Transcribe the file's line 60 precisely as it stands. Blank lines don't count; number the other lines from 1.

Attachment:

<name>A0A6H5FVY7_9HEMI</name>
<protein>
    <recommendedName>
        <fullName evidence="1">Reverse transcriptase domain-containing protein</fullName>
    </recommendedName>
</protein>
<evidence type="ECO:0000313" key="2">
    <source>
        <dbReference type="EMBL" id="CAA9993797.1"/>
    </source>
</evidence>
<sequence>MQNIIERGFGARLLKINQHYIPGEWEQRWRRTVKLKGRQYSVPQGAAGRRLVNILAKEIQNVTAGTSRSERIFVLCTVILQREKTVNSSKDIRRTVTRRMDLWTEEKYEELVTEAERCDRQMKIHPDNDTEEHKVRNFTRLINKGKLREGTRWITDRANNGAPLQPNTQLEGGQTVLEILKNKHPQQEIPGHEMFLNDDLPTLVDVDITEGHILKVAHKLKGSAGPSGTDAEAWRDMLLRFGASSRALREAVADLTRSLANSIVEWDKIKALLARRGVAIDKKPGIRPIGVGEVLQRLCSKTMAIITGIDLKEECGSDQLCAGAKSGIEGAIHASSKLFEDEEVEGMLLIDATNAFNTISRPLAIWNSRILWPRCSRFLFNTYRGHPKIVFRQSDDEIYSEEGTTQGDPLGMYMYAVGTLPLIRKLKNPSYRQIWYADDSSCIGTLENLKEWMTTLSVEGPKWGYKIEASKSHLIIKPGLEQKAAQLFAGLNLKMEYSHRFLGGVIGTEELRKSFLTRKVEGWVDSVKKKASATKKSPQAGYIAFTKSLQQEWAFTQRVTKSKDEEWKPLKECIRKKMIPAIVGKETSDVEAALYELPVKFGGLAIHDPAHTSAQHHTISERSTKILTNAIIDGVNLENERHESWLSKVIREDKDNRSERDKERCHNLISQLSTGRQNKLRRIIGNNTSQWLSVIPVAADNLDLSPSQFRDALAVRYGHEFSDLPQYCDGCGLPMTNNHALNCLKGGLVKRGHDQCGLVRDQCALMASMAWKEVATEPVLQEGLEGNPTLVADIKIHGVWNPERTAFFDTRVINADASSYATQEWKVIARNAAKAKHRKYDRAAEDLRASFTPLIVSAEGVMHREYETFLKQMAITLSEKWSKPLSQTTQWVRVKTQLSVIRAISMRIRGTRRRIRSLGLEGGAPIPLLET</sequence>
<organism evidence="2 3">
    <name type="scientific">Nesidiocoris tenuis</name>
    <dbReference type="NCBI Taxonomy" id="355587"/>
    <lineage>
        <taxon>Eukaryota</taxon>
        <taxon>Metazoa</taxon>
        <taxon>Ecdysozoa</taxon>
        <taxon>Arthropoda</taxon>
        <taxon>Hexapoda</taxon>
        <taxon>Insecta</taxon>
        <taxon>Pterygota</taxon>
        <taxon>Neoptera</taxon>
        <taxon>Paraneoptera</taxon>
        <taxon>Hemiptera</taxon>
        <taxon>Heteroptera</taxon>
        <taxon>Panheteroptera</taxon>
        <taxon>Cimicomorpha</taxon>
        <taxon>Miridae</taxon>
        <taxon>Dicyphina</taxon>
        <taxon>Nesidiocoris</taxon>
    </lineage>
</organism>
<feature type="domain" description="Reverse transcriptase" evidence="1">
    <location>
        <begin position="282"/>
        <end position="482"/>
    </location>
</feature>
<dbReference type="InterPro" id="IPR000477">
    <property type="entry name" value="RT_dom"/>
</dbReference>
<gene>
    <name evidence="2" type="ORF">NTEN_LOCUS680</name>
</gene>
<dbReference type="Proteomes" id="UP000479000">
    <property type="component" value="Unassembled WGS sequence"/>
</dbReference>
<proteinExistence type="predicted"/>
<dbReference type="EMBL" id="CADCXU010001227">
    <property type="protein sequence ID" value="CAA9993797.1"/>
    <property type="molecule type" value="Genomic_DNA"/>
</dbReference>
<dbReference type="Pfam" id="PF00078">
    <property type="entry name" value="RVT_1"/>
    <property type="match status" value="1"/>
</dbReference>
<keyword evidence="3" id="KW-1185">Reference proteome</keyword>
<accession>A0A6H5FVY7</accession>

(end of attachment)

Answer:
<accession>A0A6H5FVY7</accession>